11. Liam said "I'd say the biggest risk involved with barium for the Potter is inhalation of vapor during firing and inhalation of the raw material, this is a direct pathway to our internal organs. The occupational safety limit for airborne barium oxide is under half a milligram per cubic meter which is an extremely tiny amount, wear your respirator!" Dave Shaner attributes his decline to the fumes from his kiln. Hans Coper who also used manganese extensively, declined so much towards the end that he needed a rope alone the walk to his studio. Nervous system deterioration. Marcia
  12. Horse manure has more nitrogen. The Quezadas use it when they fire individual pots under a small bucket. There is no need to add iron to the over slip terra sig. It's absorbency allows the carbon to turn the pots black. Marcia
  13. Terrim8, Gary Holt's work is awesome. Are you using a gas kiln? Skiing open around end of Nov. I am doing low temperatures on porous porcelain in a Raku kiln. Photos are from pots I was packing up for galleries and customers.
  14. Here is the faux celadon recipe posted in my gallery in the discussion topics. It is ^6 oxidation. It is a little thicker on the vase above.
  15. It isn't something mentioned in everyday conversation. You need to be proactive in researching what you are using. You can check individual materials MSDS sheets. Check some of the Black clays for example for their manganese content. When I was teaching at the university, we had to eliminate Barium from the studio back in the 80s. https://www.hazwastehelp.org/ArtHazards/ceramics.aspx https://emergency.cdc.gov/agent/barium/casedef.asp We do know that Hans Coper and Dave Shaner were both poisoned by Manganese in their work and eventually died from it. . It is good to be aware of your materials. Heavy metals accumulate in the body and over time can take their toll. Marcia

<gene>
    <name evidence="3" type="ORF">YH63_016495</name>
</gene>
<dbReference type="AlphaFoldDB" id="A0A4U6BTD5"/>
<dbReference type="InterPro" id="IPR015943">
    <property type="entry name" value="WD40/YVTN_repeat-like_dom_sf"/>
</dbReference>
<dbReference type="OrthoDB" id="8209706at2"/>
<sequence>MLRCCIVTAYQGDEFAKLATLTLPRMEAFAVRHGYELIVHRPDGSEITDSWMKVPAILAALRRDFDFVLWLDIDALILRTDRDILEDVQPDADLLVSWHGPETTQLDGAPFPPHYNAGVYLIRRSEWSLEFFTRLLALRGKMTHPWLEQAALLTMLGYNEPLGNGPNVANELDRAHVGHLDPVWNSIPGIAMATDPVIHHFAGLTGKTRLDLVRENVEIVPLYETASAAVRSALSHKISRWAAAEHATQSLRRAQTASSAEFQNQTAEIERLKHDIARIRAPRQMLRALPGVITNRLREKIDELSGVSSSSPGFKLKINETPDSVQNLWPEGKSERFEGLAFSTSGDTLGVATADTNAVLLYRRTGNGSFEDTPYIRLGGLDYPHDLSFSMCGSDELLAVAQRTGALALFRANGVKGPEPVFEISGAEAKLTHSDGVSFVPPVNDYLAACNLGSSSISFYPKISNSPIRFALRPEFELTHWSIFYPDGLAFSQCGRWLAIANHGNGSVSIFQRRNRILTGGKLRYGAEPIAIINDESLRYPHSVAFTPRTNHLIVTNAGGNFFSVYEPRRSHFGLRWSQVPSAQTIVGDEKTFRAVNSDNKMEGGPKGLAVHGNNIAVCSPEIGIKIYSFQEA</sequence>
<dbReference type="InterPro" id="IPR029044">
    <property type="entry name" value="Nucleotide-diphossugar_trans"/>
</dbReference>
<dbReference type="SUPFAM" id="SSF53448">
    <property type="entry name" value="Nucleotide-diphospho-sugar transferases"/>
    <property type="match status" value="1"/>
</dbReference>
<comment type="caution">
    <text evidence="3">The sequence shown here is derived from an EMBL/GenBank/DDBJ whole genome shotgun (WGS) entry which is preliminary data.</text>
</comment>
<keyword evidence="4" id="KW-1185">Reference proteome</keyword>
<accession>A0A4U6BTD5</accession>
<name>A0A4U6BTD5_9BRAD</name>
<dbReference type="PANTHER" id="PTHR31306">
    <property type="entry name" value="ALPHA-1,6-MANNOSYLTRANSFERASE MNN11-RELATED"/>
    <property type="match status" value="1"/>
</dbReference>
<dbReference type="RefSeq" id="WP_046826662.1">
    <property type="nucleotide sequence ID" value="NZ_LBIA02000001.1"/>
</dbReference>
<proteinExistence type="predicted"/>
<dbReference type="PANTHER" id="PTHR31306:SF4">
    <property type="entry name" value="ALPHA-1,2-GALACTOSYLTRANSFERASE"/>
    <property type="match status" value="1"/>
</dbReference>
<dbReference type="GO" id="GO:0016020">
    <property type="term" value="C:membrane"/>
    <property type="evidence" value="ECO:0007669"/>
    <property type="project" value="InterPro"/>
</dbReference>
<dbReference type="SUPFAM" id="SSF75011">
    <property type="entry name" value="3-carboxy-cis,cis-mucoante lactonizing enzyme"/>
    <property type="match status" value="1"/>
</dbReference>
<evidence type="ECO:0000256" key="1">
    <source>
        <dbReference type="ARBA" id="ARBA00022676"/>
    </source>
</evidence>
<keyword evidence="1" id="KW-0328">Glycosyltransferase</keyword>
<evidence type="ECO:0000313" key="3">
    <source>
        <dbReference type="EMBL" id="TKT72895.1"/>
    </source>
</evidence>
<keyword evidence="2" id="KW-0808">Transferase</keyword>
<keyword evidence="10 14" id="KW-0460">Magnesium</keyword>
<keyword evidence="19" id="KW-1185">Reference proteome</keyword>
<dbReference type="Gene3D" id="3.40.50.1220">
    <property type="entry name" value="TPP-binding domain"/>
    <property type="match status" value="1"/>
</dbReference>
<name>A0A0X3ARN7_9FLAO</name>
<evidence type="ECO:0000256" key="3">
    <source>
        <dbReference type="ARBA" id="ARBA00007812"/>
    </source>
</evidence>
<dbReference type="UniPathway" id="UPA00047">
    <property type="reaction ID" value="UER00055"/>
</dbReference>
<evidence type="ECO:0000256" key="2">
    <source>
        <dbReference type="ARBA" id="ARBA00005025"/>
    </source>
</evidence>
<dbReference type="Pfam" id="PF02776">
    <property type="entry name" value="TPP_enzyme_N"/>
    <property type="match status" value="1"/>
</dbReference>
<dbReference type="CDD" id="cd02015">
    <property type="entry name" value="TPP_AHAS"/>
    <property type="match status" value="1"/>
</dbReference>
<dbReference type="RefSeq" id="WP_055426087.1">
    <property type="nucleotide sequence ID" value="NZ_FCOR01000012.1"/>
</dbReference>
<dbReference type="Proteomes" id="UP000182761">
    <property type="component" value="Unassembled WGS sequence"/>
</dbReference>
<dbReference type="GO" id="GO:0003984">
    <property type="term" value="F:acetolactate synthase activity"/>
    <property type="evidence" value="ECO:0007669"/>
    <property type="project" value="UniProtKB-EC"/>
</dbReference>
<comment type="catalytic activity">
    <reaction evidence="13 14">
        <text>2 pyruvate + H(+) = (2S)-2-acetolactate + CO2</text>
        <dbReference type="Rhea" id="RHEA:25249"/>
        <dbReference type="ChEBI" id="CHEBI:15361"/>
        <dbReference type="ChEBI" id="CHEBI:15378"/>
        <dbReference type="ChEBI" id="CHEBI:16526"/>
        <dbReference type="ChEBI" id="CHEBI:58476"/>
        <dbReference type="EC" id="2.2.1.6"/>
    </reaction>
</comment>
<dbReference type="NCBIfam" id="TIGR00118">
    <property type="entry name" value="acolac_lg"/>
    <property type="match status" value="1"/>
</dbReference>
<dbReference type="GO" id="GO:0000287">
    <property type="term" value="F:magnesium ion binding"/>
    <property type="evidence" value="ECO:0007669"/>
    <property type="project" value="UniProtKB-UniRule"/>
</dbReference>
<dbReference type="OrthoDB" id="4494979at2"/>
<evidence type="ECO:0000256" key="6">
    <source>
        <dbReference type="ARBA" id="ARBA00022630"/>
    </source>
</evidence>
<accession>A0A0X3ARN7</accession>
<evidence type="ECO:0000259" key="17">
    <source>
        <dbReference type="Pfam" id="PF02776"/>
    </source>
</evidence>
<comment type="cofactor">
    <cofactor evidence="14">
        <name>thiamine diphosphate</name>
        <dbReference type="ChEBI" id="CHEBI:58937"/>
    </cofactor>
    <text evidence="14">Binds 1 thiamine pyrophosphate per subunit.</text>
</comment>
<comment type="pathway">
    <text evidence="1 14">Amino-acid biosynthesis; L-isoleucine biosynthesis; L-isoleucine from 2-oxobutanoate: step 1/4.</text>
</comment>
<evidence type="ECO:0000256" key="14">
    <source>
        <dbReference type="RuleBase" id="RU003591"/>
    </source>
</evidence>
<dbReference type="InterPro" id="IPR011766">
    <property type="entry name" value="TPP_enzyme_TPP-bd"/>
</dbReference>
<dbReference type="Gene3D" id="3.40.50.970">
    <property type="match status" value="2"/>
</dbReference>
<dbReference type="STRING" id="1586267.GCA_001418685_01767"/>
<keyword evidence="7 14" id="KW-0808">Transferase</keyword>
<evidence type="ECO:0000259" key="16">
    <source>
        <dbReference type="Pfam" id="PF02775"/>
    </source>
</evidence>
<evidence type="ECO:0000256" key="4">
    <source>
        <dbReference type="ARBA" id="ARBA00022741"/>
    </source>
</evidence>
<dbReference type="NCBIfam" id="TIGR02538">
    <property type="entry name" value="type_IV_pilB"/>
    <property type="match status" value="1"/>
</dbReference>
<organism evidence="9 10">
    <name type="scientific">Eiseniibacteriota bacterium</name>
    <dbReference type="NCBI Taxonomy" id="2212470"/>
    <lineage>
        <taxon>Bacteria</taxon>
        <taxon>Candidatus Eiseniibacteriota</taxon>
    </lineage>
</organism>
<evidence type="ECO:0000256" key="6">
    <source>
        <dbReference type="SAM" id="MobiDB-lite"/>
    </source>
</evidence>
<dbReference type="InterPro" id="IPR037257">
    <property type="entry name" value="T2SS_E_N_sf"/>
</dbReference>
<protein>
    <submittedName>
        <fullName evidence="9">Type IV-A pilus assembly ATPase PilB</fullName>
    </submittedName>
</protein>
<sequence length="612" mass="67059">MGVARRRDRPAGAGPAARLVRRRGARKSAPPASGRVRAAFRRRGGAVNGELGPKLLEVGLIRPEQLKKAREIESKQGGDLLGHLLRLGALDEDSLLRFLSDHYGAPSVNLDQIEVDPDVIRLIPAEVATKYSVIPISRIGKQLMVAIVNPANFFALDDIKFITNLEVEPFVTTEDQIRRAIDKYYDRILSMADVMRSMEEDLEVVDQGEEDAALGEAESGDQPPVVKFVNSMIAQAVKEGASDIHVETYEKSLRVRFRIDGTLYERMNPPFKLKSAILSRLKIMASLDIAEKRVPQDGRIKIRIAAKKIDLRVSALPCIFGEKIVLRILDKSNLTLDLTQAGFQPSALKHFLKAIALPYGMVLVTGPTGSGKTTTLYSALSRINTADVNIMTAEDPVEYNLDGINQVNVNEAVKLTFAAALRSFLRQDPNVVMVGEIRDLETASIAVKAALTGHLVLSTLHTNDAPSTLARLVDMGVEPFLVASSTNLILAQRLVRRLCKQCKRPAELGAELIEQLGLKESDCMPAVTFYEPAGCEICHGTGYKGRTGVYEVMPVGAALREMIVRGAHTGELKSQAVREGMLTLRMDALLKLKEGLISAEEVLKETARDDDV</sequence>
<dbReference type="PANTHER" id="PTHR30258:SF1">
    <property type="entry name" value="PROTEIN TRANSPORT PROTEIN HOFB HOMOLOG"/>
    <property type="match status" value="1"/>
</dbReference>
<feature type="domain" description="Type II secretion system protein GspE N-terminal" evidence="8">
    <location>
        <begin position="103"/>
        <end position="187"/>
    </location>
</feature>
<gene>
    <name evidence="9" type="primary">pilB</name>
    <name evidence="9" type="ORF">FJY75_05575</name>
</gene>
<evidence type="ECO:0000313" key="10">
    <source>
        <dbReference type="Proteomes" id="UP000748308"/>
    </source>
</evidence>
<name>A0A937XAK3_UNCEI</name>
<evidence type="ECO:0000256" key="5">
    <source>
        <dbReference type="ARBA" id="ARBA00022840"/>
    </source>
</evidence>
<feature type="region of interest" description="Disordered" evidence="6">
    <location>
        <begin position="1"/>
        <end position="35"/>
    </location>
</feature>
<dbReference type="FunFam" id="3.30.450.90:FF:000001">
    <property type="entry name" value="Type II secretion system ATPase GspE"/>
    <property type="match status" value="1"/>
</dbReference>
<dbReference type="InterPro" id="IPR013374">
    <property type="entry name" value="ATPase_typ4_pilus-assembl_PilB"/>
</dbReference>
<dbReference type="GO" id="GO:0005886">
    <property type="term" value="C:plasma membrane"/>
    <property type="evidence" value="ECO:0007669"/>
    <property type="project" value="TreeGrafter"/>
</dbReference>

16. The de-airing is suppose to eliminate the need to wedge. Try as Rae suggests. Marcia
  17. Dannon Rhudy suggested decades ago on Clayart, to tie jean legs win a knot, hang on a clothes line and fill with slop and Ley it dry. I try to keep up with my porcelain slop and add some of Glaze Nerd's additive to restore plasticity. (recipe is the studio)Then I dry pn plaster slabs or in large plaster bowl forms. I also like to use the wet tee shirt soaking system for softening hard clay (found on youtube) and the softening of hard bagged pugged clay by putting the bag in a 5 gallon buckets, add a 1/2 cup od water and tie the bag shut and let it sit for a day or two. If it needs more water, do it again. I live in Montana , far away from most suppliers. Shipping is expensive. It pays to manage the clay and recycling. Shipping costs are equal to the cost of clay. Marcia
  18. I wouldn't use it on a surface where it contacts food. Bigger problem is that raw barium can enter the potters' body through skin contact. Air born dust is also BAD. Always use gloves and masks when working around barium. Marcia
  19. If you want smooth surface by sanding bisque porcelain, you should try diamond pads with high # grit 800-1800. I think it is more simple to use a rubber rib when it is wet. You avoid clay dust which is bad to breath. Marcia
  20. Thanks Babs. Hi Linda. I have used the San Ildefonso process in teaching many years ago. Basically, you burnish the pot . Then , before bisque firing, paint the patterns over the smooth finish with a type of terra sig. Ball clay based TS works. It looks like your clay is a little rough. What are you using? If you could find a tempered earthenware that is smooth but has fine grog, you would get a smoother surface. The pot on the right looks smoother but has a little color showing. Bisque to ^08. Do you have access to dried cow pies (frisbee quality manure)? We used this in some large pits intermixed with sawdust. Smothered with sawdust towards the top of the pit . Once the flame appears at the top, we covered with more sawdust and sheet metal or corrugated metal and let it smoke and cool. Hope this helps. Marcia
  21. Liquid Quartz is food safe and restaurants are using sagger fired pottery coated with Liquid Quartz for their dinner ware. Marcia
  22. There is a sealer used in Australia and is very expensive. It is applied after firing. https://madeofaustralia.com/liquid-quartz/ Liquid quartz Marcia